Theoretically, pardon boards are supposed to have wide latitude to dispense mercy. They are not bound by previous legal rulings of the courts and may give full sway to whatever heart or conscience dictates. But, being appointees of the governor (and subject to removal at his descretion), they can hardly ignor the wishes of their patron. There are no special qualifications required by law for the job, so Board positions are natural slots for political appointments.
State of Georgia Board of Pardons and Paroles
JUNE 15, 2002
Stephen Bright of the Southern Center for Human Rights, the attorney trying to save Wallace's life, asked the board during a hearing Friday to wait at least 90 days before holding the hearing because two members of the five-member board abruptly resigned Thursday [June 14, 2002]. "We asked them to grant a 90 day stay because of this political storm, and they don't even have a full board. They didn't decide one way or another and asked us to go on and put on our case."
The two former members are pending an ethics investigation. Walter Ray is a former state senator and Bobby Whitworth who is a former corrections commissioner. Both have been under investigation over allegations they accepted money to lobby legislators on behalf of a company that supervises probationers. Their names have also been mentioned in an unrelated investigation of state senator Van Streat, D-Nicholls, who faces charges that he took a campaign contribution in exchange for helping get a convicted murdered moved to a less secure prison.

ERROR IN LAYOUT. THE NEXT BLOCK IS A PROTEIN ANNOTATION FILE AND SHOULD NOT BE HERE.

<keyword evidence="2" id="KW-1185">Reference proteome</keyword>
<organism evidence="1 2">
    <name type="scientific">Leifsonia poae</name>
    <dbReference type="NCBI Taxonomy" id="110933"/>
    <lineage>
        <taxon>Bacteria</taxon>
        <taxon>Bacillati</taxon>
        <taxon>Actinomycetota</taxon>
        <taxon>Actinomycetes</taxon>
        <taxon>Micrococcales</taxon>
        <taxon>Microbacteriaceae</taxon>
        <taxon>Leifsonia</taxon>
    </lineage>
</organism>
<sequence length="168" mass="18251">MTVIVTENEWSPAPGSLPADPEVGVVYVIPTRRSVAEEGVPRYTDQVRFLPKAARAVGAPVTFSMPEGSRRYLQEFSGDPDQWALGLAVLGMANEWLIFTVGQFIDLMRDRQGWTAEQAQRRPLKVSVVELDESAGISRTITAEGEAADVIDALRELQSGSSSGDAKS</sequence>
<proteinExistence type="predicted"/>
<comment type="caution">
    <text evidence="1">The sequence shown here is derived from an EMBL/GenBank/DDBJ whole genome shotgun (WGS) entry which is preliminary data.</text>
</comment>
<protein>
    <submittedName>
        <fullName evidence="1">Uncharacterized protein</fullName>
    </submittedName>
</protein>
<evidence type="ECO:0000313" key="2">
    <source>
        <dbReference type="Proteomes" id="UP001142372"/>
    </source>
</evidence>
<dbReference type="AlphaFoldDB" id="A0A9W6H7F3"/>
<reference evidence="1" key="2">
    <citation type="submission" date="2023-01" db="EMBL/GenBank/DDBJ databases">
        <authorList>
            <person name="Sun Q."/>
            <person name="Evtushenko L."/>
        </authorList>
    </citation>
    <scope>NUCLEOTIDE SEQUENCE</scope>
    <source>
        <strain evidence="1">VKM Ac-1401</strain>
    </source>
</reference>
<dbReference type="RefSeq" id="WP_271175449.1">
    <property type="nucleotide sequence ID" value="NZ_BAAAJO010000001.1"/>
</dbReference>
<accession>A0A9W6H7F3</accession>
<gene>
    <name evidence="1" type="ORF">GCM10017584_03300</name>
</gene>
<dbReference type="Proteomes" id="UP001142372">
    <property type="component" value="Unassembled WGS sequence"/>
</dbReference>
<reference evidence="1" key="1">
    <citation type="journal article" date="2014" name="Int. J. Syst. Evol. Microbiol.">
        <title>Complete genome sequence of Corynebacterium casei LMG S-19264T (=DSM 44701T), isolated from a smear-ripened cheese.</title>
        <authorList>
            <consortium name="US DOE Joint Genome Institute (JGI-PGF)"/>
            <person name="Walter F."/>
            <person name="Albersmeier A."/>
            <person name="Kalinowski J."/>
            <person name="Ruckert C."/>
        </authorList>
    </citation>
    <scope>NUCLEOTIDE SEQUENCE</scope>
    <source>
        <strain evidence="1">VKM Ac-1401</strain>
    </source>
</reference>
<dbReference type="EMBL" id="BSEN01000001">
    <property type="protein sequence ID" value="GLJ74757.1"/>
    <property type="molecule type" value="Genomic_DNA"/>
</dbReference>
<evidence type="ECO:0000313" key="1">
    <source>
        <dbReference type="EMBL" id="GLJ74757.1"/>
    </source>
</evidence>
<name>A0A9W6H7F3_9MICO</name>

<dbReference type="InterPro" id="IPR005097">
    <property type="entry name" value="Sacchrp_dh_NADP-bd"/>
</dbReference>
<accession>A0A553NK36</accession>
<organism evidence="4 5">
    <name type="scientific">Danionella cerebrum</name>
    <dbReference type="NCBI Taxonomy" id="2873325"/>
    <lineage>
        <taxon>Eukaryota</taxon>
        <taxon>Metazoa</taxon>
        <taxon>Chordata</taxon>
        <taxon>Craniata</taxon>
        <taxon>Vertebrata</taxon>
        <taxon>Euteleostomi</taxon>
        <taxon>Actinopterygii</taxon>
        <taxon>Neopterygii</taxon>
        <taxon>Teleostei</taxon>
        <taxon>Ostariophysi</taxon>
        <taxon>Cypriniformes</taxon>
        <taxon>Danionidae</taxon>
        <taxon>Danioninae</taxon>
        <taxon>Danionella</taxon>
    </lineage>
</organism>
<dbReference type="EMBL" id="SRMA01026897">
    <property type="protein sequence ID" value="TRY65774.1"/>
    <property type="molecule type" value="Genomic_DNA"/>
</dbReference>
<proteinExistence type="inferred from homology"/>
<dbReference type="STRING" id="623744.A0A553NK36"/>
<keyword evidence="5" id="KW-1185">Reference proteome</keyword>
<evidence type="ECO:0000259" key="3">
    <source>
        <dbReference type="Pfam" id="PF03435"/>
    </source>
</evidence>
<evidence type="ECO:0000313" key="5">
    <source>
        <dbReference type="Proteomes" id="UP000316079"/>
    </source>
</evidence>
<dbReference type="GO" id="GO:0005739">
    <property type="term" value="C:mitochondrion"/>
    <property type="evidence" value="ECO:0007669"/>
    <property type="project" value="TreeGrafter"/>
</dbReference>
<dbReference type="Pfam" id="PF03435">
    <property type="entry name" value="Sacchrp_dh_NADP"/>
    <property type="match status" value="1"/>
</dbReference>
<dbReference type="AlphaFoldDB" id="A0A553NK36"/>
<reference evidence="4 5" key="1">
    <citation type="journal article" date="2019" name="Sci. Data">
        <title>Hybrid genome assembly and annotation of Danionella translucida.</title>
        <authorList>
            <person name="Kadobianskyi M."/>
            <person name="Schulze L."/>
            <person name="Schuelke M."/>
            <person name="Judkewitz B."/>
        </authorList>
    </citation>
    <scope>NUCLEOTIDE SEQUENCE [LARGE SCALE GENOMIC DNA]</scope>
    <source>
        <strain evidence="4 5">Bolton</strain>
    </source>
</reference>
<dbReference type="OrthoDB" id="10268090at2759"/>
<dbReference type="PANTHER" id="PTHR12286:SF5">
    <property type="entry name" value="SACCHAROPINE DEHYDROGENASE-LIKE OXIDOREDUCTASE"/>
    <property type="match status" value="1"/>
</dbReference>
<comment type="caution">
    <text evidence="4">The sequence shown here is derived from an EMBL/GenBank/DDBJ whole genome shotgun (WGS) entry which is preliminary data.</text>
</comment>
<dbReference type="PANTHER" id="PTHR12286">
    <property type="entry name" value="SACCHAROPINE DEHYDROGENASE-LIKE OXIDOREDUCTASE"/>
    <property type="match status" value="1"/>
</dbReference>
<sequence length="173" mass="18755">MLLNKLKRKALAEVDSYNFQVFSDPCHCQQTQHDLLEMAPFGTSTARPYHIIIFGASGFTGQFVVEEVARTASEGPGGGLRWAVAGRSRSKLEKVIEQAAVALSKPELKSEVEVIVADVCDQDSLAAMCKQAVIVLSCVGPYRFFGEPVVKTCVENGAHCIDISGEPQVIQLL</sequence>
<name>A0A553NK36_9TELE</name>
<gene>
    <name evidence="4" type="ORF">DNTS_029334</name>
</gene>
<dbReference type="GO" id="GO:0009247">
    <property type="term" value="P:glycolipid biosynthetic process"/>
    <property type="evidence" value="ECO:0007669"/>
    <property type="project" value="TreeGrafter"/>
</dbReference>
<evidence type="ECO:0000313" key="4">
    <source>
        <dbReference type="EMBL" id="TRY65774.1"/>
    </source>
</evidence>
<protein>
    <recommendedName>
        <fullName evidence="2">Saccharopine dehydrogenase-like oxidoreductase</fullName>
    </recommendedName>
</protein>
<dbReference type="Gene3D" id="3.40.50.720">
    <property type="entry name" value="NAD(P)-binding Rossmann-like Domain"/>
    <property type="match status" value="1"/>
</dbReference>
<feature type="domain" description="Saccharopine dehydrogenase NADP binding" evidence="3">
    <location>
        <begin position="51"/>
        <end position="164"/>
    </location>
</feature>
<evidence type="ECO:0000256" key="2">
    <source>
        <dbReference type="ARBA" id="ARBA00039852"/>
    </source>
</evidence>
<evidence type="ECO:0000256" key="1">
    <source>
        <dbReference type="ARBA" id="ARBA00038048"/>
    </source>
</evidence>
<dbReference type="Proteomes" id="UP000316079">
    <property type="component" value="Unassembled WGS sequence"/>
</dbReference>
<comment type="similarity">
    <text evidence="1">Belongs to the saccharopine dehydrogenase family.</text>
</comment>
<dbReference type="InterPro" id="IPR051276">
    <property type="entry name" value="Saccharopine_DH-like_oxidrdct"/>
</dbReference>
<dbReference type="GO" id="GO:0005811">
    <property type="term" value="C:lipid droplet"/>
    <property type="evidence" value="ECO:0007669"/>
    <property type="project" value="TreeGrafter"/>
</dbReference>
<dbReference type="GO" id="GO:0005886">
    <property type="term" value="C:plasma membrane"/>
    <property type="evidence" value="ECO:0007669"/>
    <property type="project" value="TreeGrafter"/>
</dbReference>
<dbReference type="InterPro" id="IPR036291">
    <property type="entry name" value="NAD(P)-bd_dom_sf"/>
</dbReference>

The same day the two board members resigned, Governor Barnes appointed Buddy Nix, director of the Georgia Bureau of Investigation, to fill one of the seats and stated he would fill the other seat later.
The board told the media they would have a decision Monday on whether it will commute Wallace's sentence or grant him 90 days so Governor Barnes can appoint another member to fill the additional vacent seat.
Parole Board Duo Should Resign
The Equal Time column concerning the good works and reputation of the Georgia parole board was quite amusing (“Georgia Parole Board Leads In Public Service,” @ issue, May 1).
Granted, the parole board has become more professional and has achieved high grades. Unfortunately, the under-the-table deals of Walter Ray and Bobby Whitworth undermine the board’s credibility.
Ray and Whitworth are intelligent and should know that the consultant work in which they engage is wrong. It may not be technically illegal, but it is certainly improper and unethical. For the sake of the board and the state, they should resign or be relieved of their duties.
PUT YOURSELF IN A PRISON CELL, VIRTUALLY . . .
Georgia Puts 360-Degree 'Slam Cam' Online
~ Click On His Photo To Return To Wallace's Home Page ~